A Primer on Newborn Screening

Kristin Gatrell Bryant, RN, BSN, MSN; Kimberly M. Horns, RNC, NNP, PhD; Nicola Longo, MD, PhD; Julieanne Schiefelbein, MappSc, RNC, MA (Ed), RM, PNP, NNP


Adv Neonatal Care. 2004;4(5) 

In This Article

Comparisons of National Screening Practices

The wide state-to-state variation in screening practices (Fig 1)[14] may be attributable to community values, political environment, technological capabilities, and/or economic environments.[8] In 2000, the American Academy of Pediatrics (AAP) and the Federal Health Resources and Services Administration (HRSA) sponsored a national Newborn Screening Task Force of health care experts to discuss the need for uniformity among states and emphasize the importance of implementing current technology.[8] Further, AAP and HRSA set guidelines for examining the addition of potential screening tests prior to making the tests mandatory ( Table 1 ).[8,11,15] They acknowledged that there are limited data related to the validity of specific tests and the impact of screening on health outcomes.[8] Despite this consensus conference, there is still no real consensus regarding mandated testing and what constitutes a "treatable" disorder.

State newborn screening as of February 26, 2004.[14] PKU, hyperphenylalaninemia; CH, congenital hypothyroidism; GAL, galactosemia; MS/MS, tandem mass spectrometry; +, other disorders screened for nationally. (Created by Russell K. Gatrell.)

Some of the variability may be attributed to costs. In 1 survey, the differences in screening costs ranged from no charge in 8 states to $10 to $60 (U.S.) in the other remaining states.[16] The fees may be collected from the healthcare professional, the parent, or the birth hospital, or may be paid by a third party.[8] Some state programs bundle the cost of genetic counseling, follow-up care, treatment, and education into the screening costs, while other program costs include only laboratory fees.[17]

By the end of the year 2000, 8 states required infants to have repeat screening at a later date, while the remaining states require a repeat screening test only if the initial screening was before 24 or 48 hours[17]; the AAP also reiterates the importance of a second screening with hospital stays <48 hours.[18]

The timing of the repeat screen varies from 7 to 14 days of life to 2 to 6 weeks of age.[17] For example, Massachusetts repeats the screening in all infants screened prior to 24 hours of life and also for those who weigh <1500 grams or are in the newborn intensive care unit (NICU) at 2 weeks of age.[17] The rationale for repeat screening may include infants' lack of adequate protein intake early in life and the potential for false-negative test results for hyperphenylalaninemia.[11]

Repeat screening may also be indicated for infants who were transfused prior to the initial screening test, infants who received antibiotics or other interfering substances which may limit the interpretation of results, premature infants, heat-damaged specimens, or if the screening test was inadequate or the results inconclusive.[17] Some testing modalities assay enzyme activity in red blood cells; false-negative results can occur if screening occurs after transfusion.[5] Antibiotic treatment can also affect results by inhibiting bacterial growth in the Guthrie assay method.[19]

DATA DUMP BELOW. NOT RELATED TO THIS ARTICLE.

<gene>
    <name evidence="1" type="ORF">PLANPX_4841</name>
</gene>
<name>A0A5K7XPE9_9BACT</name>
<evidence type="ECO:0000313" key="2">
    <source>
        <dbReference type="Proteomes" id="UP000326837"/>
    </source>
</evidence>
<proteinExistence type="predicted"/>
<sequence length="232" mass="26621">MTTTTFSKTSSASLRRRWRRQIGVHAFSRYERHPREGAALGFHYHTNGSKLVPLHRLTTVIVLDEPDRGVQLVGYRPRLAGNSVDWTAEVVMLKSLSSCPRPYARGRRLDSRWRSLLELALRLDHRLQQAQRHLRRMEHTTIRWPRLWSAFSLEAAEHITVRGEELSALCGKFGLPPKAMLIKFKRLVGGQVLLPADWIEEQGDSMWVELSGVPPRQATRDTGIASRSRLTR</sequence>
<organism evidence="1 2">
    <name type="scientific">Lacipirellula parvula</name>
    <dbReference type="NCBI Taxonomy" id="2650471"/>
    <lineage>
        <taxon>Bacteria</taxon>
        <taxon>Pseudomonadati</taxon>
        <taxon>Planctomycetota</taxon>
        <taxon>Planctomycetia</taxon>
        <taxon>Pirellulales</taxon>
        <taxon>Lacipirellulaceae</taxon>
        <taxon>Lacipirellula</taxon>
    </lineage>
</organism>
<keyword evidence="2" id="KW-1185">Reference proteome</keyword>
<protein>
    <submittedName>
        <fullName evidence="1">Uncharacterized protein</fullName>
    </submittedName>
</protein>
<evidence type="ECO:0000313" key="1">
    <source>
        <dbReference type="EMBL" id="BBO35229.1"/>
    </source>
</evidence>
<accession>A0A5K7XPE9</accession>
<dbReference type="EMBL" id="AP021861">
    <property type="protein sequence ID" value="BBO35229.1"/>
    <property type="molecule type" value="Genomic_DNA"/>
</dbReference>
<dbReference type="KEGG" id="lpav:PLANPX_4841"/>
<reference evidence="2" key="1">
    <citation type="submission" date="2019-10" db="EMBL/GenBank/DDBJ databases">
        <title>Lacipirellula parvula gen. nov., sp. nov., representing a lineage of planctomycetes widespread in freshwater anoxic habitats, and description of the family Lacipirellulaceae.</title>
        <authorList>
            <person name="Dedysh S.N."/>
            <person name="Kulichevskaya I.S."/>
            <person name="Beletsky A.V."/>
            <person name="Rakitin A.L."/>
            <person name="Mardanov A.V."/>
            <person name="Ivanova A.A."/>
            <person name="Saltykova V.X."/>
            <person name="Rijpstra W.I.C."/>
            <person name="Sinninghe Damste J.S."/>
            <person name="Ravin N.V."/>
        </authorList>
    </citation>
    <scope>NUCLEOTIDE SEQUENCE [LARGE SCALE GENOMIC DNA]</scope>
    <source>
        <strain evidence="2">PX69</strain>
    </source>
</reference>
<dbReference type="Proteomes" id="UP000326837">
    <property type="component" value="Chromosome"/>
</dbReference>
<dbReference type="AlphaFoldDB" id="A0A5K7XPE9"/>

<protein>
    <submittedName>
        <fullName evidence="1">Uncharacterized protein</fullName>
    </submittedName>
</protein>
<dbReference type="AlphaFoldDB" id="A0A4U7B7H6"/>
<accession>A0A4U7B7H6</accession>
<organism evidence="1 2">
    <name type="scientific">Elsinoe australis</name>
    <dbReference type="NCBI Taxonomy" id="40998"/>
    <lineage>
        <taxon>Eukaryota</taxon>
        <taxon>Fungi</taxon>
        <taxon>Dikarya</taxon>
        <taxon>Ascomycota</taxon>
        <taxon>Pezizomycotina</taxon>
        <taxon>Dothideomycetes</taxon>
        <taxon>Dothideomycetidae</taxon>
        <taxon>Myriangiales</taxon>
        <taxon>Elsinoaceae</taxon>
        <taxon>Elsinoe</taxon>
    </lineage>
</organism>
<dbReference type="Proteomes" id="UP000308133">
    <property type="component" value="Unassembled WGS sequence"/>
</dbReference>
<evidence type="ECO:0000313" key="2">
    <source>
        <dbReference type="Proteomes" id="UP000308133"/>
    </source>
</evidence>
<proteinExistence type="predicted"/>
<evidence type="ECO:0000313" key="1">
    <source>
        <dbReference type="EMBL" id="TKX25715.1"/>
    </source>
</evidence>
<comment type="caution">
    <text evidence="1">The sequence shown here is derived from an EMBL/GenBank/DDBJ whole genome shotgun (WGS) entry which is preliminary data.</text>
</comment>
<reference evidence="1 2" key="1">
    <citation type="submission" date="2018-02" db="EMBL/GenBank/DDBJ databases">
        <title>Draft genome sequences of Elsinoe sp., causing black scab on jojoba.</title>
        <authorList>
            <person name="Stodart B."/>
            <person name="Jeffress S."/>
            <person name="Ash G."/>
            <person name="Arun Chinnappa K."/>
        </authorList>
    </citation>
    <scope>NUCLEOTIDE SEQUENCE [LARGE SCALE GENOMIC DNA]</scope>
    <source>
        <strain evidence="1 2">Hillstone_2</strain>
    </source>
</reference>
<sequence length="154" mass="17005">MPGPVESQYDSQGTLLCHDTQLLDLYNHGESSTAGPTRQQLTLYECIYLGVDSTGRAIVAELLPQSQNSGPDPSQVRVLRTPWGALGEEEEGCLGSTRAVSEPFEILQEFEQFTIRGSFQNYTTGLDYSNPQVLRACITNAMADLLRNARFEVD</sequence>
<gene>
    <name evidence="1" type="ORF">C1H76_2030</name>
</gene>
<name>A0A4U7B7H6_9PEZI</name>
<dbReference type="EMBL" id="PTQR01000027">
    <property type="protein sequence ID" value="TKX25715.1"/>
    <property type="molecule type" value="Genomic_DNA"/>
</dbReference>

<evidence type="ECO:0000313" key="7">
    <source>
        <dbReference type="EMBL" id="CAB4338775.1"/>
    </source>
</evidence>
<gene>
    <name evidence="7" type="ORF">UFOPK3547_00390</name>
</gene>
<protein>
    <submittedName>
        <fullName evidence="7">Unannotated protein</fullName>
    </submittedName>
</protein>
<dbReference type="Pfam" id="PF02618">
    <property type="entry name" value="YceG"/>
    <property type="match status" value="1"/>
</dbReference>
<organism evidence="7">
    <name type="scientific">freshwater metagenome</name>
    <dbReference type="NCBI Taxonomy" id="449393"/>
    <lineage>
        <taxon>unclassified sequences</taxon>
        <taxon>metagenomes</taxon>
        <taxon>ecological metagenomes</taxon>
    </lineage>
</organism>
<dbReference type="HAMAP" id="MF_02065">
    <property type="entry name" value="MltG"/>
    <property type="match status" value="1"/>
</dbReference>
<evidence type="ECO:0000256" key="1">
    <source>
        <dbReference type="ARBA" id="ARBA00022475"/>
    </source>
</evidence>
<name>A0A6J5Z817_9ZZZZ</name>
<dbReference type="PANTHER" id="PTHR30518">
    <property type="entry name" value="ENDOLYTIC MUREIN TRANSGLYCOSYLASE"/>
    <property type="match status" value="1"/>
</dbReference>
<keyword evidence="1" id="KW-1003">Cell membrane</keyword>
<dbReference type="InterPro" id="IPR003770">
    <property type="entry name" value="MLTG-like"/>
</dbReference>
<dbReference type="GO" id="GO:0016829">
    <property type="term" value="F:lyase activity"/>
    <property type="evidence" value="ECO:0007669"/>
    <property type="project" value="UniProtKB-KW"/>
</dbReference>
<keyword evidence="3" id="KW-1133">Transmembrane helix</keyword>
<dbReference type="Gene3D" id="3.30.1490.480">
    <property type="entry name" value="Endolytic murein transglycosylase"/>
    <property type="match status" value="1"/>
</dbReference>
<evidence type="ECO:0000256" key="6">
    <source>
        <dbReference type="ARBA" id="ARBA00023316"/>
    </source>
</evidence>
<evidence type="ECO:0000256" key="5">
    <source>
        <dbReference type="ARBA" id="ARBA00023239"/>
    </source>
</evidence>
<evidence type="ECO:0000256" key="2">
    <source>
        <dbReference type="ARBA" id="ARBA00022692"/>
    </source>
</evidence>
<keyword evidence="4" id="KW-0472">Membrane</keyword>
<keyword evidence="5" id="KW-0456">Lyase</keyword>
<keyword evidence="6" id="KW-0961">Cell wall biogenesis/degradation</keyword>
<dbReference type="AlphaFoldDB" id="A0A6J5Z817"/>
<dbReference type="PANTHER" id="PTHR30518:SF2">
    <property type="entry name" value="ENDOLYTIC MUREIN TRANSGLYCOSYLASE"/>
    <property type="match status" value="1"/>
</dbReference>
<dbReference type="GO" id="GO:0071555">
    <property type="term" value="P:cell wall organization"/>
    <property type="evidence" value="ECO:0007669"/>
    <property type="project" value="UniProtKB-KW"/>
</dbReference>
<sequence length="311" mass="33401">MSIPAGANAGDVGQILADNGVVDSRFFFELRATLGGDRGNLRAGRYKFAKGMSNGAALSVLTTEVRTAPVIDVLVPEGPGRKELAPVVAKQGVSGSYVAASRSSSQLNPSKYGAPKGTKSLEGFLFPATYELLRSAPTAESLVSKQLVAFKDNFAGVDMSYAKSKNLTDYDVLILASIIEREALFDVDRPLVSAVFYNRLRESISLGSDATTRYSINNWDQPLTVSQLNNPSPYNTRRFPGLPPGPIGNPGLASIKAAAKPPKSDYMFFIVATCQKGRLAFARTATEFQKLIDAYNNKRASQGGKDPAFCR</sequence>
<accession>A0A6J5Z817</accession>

Repeat screening is also necessary to ensure accurate diagnosis of certain disorders in which metabolic accumulation occurs,[11] or to detect disorders that are influenced by transplacental transport. The timing of the newborn screening test may improve the accuracy of diagnosing certain metabolic disorders ( Table 2 ).[12,13,20]

Notification of screening results varies by state. Abnormal results may be reported by a letter, fax, phone call, or lab report, and are usually reported to the birth hospital.[3,17]

Normal results are reported in all but 2 states. Typically they are reported to the birth hospital, though they may also be reported to the infant's primary care provider or parents.[21]

Almost 80% of pediatricians who were involved in a newborn screening survey indicated that no report implied the results are negative, assuming that "no news is good news." This is a major, and potentially dangerous, fallacy.[3] Healthcare providers must proactively seek verification of the test results for every infant under their care so that timely follow-up can occur.

A positive screening test does not equate to diagnosis of disease.[11] Rapid follow-up of a screen-positive infant should be the highest priority.[2] Each abnormal result triggers further diagnostic testing to confirm or exclude diagnosis of a disorder.[2,19]

Although each state reports abnormal results, the timing of that report may vary between states. The national standard for reporting of screen-positive infants is 5 to 7 days.[2,3] Simply reporting results to birth hospitals may be ineffective; some sick or premature infants may be transferred to another facility, resulting in a potential for delayed diagnosis and treatment. An effective communication system must be in place to link state programs directly to the current healthcare provider in order to maintain a successful newborn screening program.[3,22]

Once an abnormal screen is reported, most states confirm that treatment was initiated; annual follow-up of diagnosed infants occurs in >60% of states.[17] Conversely, approximately 35 to 40% of states do not follow-up to ensure treatment of diagnosed cases.[17]

The AAP strongly recommends that parents and infants be linked to a medical home, defined as accessible care which is comprehensive, family-centered, coordinated, compassionate, and culturally effective.[22] This recommendation ensures access to appropriate care and treatment and also provides for continuity of care. Infants and families at highest risk are those who fail to establish a primary care provider, those at high social risk, and/or migrant populations who move in and out of communities.